You must fill out particular forms to start your Chapter 7 bankruptcy. These forms tell the court about your money and assets.
Your state decides what property you can keep when you go bankrupt. You can save your real property, car, clothes, furniture, retirement money, and some tools for work. Check with your state to learn more about keeping things when you go bankrupt.
Chapter 7 bankruptcy can help stop people from asking for money you owe them. This differs from Chapter 13 bankruptcy which puts you on a repayment plan.
When you file, the court gives an order that stops most people from trying to get the money back. When you file for bankruptcy, creditors can’t take your wages, money in the bank, car, house, or other things. They also cannot turn off your water and electricity. Filing for Chapter 7 will stop some lawsuits too.
When you go bankrupt, it means you don’t have to pay some of your debts anymore. You cannot avoid debts like child support and student loans regardless of the type of bankruptcy you file. This is called a bankruptcy discharge. The court orders that people or businesses owed money can’t try to get the money from you anymore. This includes calling or writing you or even trying to come to talk to you in person.
Typically, a bankruptcy stays on your credit report for ten years. It will lower your credit score, but in some cases the hit to your credit is worth it.
Can You Keep a Property Exempt from Bankruptcy
When filing for Chapter 7 bankruptcy, you will usually not lose any of your property. You can only lose the property if an exemption does not protect it.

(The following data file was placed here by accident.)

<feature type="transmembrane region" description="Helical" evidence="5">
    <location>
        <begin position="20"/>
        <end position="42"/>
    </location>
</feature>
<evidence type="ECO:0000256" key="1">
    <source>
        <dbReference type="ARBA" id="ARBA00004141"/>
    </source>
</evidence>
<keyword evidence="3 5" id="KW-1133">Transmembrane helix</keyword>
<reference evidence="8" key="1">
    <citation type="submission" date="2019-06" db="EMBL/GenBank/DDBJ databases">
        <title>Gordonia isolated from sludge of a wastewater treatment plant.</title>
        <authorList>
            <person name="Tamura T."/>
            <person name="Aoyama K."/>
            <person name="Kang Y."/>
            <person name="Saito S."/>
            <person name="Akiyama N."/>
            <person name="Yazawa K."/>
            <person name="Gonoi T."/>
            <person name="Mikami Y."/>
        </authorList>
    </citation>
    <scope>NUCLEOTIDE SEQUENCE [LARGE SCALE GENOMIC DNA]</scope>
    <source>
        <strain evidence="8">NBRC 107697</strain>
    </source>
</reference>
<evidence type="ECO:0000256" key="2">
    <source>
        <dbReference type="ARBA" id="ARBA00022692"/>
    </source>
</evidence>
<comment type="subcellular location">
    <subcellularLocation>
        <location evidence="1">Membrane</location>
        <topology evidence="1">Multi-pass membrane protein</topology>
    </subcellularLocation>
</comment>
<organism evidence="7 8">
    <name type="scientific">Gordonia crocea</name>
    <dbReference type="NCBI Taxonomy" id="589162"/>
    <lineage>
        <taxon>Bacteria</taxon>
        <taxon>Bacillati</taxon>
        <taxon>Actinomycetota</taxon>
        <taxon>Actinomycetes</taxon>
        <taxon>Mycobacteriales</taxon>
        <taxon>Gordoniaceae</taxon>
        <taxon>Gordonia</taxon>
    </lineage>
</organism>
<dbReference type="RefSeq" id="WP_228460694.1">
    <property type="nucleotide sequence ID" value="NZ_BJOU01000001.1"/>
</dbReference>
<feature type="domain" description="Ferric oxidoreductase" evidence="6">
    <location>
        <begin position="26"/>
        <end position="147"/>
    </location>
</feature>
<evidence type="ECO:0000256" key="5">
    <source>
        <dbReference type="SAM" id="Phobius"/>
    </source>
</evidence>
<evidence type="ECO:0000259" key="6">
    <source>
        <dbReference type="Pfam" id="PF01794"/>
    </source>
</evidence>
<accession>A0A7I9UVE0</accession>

Bankruptcy exemptions are laws that protect some of your stuff from creditors. They cannot take your clothes, dishes, couch, or other items in the house if it is worth less than $700. This law works even if you file for bankruptcy.
Bankruptcy does not protect luxury items or things worth much money, such as a boat, an expensive car, or even your house. This can happen if you file for Chapter 7.
Every state has specific rules about taxes. Most states need people to follow their rules for taxes. But some states let you choose between their laws and the federal government’s tax rules.
The government and state laws let you keep a certain amount of equity in your home and things you own, like a car or retirement accounts. Most states only allow you to save a little cash. Your clothes and furniture usually stay safe unless they are worth money.
Exempting Proceeds After Selling Your Home
Where you live can give you a unique protection called the homestead exemption. This protects some of your money from creditors if you file for Chapter 7 bankruptcy.
If you owe more on your loan than the home is worth, the court usually won’t make you sell it. That’s because the house has no money for anyone to get. The bankruptcy trustee may choose to abandon the home to you.